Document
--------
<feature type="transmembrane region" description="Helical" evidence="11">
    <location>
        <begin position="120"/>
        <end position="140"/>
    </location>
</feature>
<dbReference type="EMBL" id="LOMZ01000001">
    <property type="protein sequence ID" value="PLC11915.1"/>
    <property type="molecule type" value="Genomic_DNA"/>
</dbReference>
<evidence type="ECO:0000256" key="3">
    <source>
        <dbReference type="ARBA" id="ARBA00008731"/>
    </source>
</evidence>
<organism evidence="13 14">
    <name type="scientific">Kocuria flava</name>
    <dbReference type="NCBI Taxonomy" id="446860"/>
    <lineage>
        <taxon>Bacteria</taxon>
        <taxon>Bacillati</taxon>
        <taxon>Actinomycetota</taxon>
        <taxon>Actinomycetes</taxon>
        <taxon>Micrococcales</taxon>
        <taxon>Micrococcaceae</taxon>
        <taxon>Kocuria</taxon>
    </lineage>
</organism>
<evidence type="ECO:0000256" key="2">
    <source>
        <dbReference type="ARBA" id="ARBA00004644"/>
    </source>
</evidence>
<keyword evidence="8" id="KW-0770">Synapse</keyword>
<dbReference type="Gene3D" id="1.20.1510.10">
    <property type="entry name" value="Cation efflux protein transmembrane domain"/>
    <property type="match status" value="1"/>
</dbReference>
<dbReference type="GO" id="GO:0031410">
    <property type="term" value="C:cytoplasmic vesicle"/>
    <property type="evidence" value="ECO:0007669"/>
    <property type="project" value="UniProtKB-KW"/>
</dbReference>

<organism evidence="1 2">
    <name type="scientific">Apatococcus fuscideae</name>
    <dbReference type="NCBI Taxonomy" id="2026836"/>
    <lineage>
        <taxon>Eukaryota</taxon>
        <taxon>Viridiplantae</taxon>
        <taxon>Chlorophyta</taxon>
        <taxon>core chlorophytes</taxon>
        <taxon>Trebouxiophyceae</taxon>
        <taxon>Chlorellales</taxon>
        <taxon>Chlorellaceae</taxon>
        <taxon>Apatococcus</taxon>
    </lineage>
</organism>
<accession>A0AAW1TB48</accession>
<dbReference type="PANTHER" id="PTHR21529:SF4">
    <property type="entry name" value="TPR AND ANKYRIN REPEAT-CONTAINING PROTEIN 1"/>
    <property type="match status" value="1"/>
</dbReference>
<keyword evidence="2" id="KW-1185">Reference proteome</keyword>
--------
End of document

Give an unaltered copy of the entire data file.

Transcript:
<feature type="transmembrane region" description="Helical" evidence="11">
    <location>
        <begin position="120"/>
        <end position="140"/>
    </location>
</feature>
<dbReference type="EMBL" id="LOMZ01000001">
    <property type="protein sequence ID" value="PLC11915.1"/>
    <property type="molecule type" value="Genomic_DNA"/>
</dbReference>
<evidence type="ECO:0000256" key="3">
    <source>
        <dbReference type="ARBA" id="ARBA00008731"/>
    </source>
</evidence>
<organism evidence="13 14">
    <name type="scientific">Kocuria flava</name>
    <dbReference type="NCBI Taxonomy" id="446860"/>
    <lineage>
        <taxon>Bacteria</taxon>
        <taxon>Bacillati</taxon>
        <taxon>Actinomycetota</taxon>
        <taxon>Actinomycetes</taxon>
        <taxon>Micrococcales</taxon>
        <taxon>Micrococcaceae</taxon>
        <taxon>Kocuria</taxon>
    </lineage>
</organism>
<evidence type="ECO:0000256" key="2">
    <source>
        <dbReference type="ARBA" id="ARBA00004644"/>
    </source>
</evidence>
<keyword evidence="8" id="KW-0770">Synapse</keyword>
<dbReference type="Gene3D" id="1.20.1510.10">
    <property type="entry name" value="Cation efflux protein transmembrane domain"/>
    <property type="match status" value="1"/>
</dbReference>
<dbReference type="GO" id="GO:0031410">
    <property type="term" value="C:cytoplasmic vesicle"/>
    <property type="evidence" value="ECO:0007669"/>
    <property type="project" value="UniProtKB-KW"/>
</dbReference>

<organism evidence="1 2">
    <name type="scientific">Apatococcus fuscideae</name>
    <dbReference type="NCBI Taxonomy" id="2026836"/>
    <lineage>
        <taxon>Eukaryota</taxon>
        <taxon>Viridiplantae</taxon>
        <taxon>Chlorophyta</taxon>
        <taxon>core chlorophytes</taxon>
        <taxon>Trebouxiophyceae</taxon>
        <taxon>Chlorellales</taxon>
        <taxon>Chlorellaceae</taxon>
        <taxon>Apatococcus</taxon>
    </lineage>
</organism>
<accession>A0AAW1TB48</accession>
<dbReference type="PANTHER" id="PTHR21529:SF4">
    <property type="entry name" value="TPR AND ANKYRIN REPEAT-CONTAINING PROTEIN 1"/>
    <property type="match status" value="1"/>
</dbReference>
<keyword evidence="2" id="KW-1185">Reference proteome</keyword>